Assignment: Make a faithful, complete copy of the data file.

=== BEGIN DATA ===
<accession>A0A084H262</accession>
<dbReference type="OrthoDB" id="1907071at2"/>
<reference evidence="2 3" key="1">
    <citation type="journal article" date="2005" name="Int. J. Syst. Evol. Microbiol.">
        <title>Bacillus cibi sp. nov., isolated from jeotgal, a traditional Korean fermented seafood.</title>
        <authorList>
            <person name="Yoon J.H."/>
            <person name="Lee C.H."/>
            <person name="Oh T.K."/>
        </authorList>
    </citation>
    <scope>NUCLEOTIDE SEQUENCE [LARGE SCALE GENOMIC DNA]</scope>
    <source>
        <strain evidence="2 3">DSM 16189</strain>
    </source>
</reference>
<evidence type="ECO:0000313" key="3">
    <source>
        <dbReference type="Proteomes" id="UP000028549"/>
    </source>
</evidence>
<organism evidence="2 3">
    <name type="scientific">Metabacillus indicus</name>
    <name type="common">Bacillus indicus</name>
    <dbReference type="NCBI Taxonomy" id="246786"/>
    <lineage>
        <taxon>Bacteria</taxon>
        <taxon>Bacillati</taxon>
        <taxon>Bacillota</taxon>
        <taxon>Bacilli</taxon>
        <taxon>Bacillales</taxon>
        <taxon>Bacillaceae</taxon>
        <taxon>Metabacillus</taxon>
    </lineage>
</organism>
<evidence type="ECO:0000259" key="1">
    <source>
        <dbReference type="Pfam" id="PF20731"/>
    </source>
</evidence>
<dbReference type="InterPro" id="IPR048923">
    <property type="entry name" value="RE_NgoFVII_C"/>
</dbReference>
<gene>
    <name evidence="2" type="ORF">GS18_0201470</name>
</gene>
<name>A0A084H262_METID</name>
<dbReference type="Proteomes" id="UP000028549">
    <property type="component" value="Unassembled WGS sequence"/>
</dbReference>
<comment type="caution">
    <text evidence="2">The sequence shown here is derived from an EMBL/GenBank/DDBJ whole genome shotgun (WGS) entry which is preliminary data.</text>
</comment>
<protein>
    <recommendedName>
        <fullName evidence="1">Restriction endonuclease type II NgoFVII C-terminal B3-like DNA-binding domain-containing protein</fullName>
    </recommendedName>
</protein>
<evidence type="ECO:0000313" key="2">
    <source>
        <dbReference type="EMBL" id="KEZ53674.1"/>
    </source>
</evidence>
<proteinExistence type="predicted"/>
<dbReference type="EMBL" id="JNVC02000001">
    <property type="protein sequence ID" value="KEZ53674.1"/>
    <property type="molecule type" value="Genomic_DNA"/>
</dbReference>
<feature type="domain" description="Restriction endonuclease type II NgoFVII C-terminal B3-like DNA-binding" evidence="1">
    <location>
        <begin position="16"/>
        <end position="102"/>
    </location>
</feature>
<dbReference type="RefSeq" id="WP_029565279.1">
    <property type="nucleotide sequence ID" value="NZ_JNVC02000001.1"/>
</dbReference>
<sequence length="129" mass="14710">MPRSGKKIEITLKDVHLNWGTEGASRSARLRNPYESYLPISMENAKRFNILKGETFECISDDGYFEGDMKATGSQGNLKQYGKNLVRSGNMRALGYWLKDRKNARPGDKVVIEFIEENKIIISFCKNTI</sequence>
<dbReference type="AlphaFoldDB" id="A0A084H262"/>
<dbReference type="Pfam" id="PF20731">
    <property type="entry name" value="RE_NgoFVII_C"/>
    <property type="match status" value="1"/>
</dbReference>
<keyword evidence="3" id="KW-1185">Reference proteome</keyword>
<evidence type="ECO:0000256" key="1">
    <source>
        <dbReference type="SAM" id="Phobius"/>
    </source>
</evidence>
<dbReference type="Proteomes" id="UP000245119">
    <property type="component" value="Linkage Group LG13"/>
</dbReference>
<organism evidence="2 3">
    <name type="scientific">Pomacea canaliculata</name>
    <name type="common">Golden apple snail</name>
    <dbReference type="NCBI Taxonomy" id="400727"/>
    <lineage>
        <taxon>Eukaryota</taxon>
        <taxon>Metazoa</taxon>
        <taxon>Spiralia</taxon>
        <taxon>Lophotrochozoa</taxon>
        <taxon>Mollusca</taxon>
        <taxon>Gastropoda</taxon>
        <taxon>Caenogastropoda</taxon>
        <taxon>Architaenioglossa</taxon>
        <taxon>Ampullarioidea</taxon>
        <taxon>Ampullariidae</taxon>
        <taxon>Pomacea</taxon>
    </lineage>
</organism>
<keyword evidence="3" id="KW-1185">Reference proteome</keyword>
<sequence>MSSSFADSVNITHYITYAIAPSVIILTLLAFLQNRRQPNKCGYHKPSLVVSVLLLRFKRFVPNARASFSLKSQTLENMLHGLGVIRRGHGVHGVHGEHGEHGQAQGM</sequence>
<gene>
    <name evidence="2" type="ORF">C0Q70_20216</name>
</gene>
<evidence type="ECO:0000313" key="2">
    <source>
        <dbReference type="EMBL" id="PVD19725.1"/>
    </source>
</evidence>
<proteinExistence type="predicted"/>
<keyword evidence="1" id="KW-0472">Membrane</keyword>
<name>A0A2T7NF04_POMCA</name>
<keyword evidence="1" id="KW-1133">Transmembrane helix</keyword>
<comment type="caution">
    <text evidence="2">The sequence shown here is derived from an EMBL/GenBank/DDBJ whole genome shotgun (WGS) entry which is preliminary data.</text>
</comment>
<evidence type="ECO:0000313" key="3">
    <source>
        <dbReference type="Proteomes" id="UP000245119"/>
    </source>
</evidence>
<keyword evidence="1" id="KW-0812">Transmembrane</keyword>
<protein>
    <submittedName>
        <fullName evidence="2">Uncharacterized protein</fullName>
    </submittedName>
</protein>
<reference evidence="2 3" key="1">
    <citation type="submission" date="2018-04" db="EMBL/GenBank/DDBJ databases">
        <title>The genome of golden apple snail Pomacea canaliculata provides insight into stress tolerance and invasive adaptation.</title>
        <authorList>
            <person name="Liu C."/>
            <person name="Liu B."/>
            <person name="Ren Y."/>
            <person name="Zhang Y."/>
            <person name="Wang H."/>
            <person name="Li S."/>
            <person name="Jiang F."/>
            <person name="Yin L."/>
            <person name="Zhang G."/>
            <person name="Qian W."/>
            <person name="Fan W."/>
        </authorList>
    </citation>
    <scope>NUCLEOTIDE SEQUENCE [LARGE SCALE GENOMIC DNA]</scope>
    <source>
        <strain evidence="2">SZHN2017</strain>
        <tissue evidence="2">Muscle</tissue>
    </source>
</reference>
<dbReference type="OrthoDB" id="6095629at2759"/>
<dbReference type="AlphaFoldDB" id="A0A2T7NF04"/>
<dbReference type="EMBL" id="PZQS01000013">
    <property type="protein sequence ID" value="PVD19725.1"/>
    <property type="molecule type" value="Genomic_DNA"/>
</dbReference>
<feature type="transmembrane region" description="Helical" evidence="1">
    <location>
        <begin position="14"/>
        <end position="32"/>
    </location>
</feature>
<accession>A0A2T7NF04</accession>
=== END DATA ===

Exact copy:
<accession>A0A084H262</accession>
<dbReference type="OrthoDB" id="1907071at2"/>
<reference evidence="2 3" key="1">
    <citation type="journal article" date="2005" name="Int. J. Syst. Evol. Microbiol.">
        <title>Bacillus cibi sp. nov., isolated from jeotgal, a traditional Korean fermented seafood.</title>
        <authorList>
            <person name="Yoon J.H."/>
            <person name="Lee C.H."/>
            <person name="Oh T.K."/>
        </authorList>
    </citation>
    <scope>NUCLEOTIDE SEQUENCE [LARGE SCALE GENOMIC DNA]</scope>
    <source>
        <strain evidence="2 3">DSM 16189</strain>
    </source>
</reference>
<evidence type="ECO:0000313" key="3">
    <source>
        <dbReference type="Proteomes" id="UP000028549"/>
    </source>
</evidence>
<organism evidence="2 3">
    <name type="scientific">Metabacillus indicus</name>
    <name type="common">Bacillus indicus</name>
    <dbReference type="NCBI Taxonomy" id="246786"/>
    <lineage>
        <taxon>Bacteria</taxon>
        <taxon>Bacillati</taxon>
        <taxon>Bacillota</taxon>
        <taxon>Bacilli</taxon>
        <taxon>Bacillales</taxon>
        <taxon>Bacillaceae</taxon>
        <taxon>Metabacillus</taxon>
    </lineage>
</organism>
<evidence type="ECO:0000259" key="1">
    <source>
        <dbReference type="Pfam" id="PF20731"/>
    </source>
</evidence>
<dbReference type="InterPro" id="IPR048923">
    <property type="entry name" value="RE_NgoFVII_C"/>
</dbReference>
<gene>
    <name evidence="2" type="ORF">GS18_0201470</name>
</gene>
<name>A0A084H262_METID</name>
<dbReference type="Proteomes" id="UP000028549">
    <property type="component" value="Unassembled WGS sequence"/>
</dbReference>
<comment type="caution">
    <text evidence="2">The sequence shown here is derived from an EMBL/GenBank/DDBJ whole genome shotgun (WGS) entry which is preliminary data.</text>
</comment>
<protein>
    <recommendedName>
        <fullName evidence="1">Restriction endonuclease type II NgoFVII C-terminal B3-like DNA-binding domain-containing protein</fullName>
    </recommendedName>
</protein>
<evidence type="ECO:0000313" key="2">
    <source>
        <dbReference type="EMBL" id="KEZ53674.1"/>
    </source>
</evidence>
<proteinExistence type="predicted"/>
<dbReference type="EMBL" id="JNVC02000001">
    <property type="protein sequence ID" value="KEZ53674.1"/>
    <property type="molecule type" value="Genomic_DNA"/>
</dbReference>
<feature type="domain" description="Restriction endonuclease type II NgoFVII C-terminal B3-like DNA-binding" evidence="1">
    <location>
        <begin position="16"/>
        <end position="102"/>
    </location>
</feature>
<dbReference type="RefSeq" id="WP_029565279.1">
    <property type="nucleotide sequence ID" value="NZ_JNVC02000001.1"/>
</dbReference>
<sequence length="129" mass="14710">MPRSGKKIEITLKDVHLNWGTEGASRSARLRNPYESYLPISMENAKRFNILKGETFECISDDGYFEGDMKATGSQGNLKQYGKNLVRSGNMRALGYWLKDRKNARPGDKVVIEFIEENKIIISFCKNTI</sequence>
<dbReference type="AlphaFoldDB" id="A0A084H262"/>
<dbReference type="Pfam" id="PF20731">
    <property type="entry name" value="RE_NgoFVII_C"/>
    <property type="match status" value="1"/>
</dbReference>
<keyword evidence="3" id="KW-1185">Reference proteome</keyword>
<evidence type="ECO:0000256" key="1">
    <source>
        <dbReference type="SAM" id="Phobius"/>
    </source>
</evidence>
<dbReference type="Proteomes" id="UP000245119">
    <property type="component" value="Linkage Group LG13"/>
</dbReference>
<organism evidence="2 3">
    <name type="scientific">Pomacea canaliculata</name>
    <name type="common">Golden apple snail</name>
    <dbReference type="NCBI Taxonomy" id="400727"/>
    <lineage>
        <taxon>Eukaryota</taxon>
        <taxon>Metazoa</taxon>
        <taxon>Spiralia</taxon>
        <taxon>Lophotrochozoa</taxon>
        <taxon>Mollusca</taxon>
        <taxon>Gastropoda</taxon>
        <taxon>Caenogastropoda</taxon>
        <taxon>Architaenioglossa</taxon>
        <taxon>Ampullarioidea</taxon>
        <taxon>Ampullariidae</taxon>
        <taxon>Pomacea</taxon>
    </lineage>
</organism>
<keyword evidence="3" id="KW-1185">Reference proteome</keyword>
<sequence>MSSSFADSVNITHYITYAIAPSVIILTLLAFLQNRRQPNKCGYHKPSLVVSVLLLRFKRFVPNARASFSLKSQTLENMLHGLGVIRRGHGVHGVHGEHGEHGQAQGM</sequence>
<gene>
    <name evidence="2" type="ORF">C0Q70_20216</name>
</gene>
<evidence type="ECO:0000313" key="2">
    <source>
        <dbReference type="EMBL" id="PVD19725.1"/>
    </source>
</evidence>
<proteinExistence type="predicted"/>
<keyword evidence="1" id="KW-0472">Membrane</keyword>
<name>A0A2T7NF04_POMCA</name>
<keyword evidence="1" id="KW-1133">Transmembrane helix</keyword>
<comment type="caution">
    <text evidence="2">The sequence shown here is derived from an EMBL/GenBank/DDBJ whole genome shotgun (WGS) entry which is preliminary data.</text>
</comment>
<evidence type="ECO:0000313" key="3">
    <source>
        <dbReference type="Proteomes" id="UP000245119"/>
    </source>
</evidence>
<keyword evidence="1" id="KW-0812">Transmembrane</keyword>
<protein>
    <submittedName>
        <fullName evidence="2">Uncharacterized protein</fullName>
    </submittedName>
</protein>
<reference evidence="2 3" key="1">
    <citation type="submission" date="2018-04" db="EMBL/GenBank/DDBJ databases">
        <title>The genome of golden apple snail Pomacea canaliculata provides insight into stress tolerance and invasive adaptation.</title>
        <authorList>
            <person name="Liu C."/>
            <person name="Liu B."/>
            <person name="Ren Y."/>
            <person name="Zhang Y."/>
            <person name="Wang H."/>
            <person name="Li S."/>
            <person name="Jiang F."/>
            <person name="Yin L."/>
            <person name="Zhang G."/>
            <person name="Qian W."/>
            <person name="Fan W."/>
        </authorList>
    </citation>
    <scope>NUCLEOTIDE SEQUENCE [LARGE SCALE GENOMIC DNA]</scope>
    <source>
        <strain evidence="2">SZHN2017</strain>
        <tissue evidence="2">Muscle</tissue>
    </source>
</reference>
<dbReference type="OrthoDB" id="6095629at2759"/>
<dbReference type="AlphaFoldDB" id="A0A2T7NF04"/>
<dbReference type="EMBL" id="PZQS01000013">
    <property type="protein sequence ID" value="PVD19725.1"/>
    <property type="molecule type" value="Genomic_DNA"/>
</dbReference>
<feature type="transmembrane region" description="Helical" evidence="1">
    <location>
        <begin position="14"/>
        <end position="32"/>
    </location>
</feature>
<accession>A0A2T7NF04</accession>